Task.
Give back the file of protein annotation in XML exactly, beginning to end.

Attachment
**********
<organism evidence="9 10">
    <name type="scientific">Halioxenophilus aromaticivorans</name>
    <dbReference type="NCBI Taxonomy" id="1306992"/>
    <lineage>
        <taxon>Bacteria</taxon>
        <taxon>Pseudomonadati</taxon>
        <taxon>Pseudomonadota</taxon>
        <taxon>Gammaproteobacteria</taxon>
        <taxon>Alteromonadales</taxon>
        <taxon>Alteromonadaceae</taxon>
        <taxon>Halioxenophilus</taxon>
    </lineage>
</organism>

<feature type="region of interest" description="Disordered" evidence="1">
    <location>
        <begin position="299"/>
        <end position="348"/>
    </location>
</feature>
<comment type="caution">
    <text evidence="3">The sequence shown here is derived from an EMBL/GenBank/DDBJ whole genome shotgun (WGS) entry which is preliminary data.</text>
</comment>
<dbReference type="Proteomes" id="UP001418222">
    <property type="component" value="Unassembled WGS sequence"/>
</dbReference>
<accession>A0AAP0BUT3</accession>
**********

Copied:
<organism evidence="9 10">
    <name type="scientific">Halioxenophilus aromaticivorans</name>
    <dbReference type="NCBI Taxonomy" id="1306992"/>
    <lineage>
        <taxon>Bacteria</taxon>
        <taxon>Pseudomonadati</taxon>
        <taxon>Pseudomonadota</taxon>
        <taxon>Gammaproteobacteria</taxon>
        <taxon>Alteromonadales</taxon>
        <taxon>Alteromonadaceae</taxon>
        <taxon>Halioxenophilus</taxon>
    </lineage>
</organism>

<feature type="region of interest" description="Disordered" evidence="1">
    <location>
        <begin position="299"/>
        <end position="348"/>
    </location>
</feature>
<comment type="caution">
    <text evidence="3">The sequence shown here is derived from an EMBL/GenBank/DDBJ whole genome shotgun (WGS) entry which is preliminary data.</text>
</comment>
<dbReference type="Proteomes" id="UP001418222">
    <property type="component" value="Unassembled WGS sequence"/>
</dbReference>
<accession>A0AAP0BUT3</accession>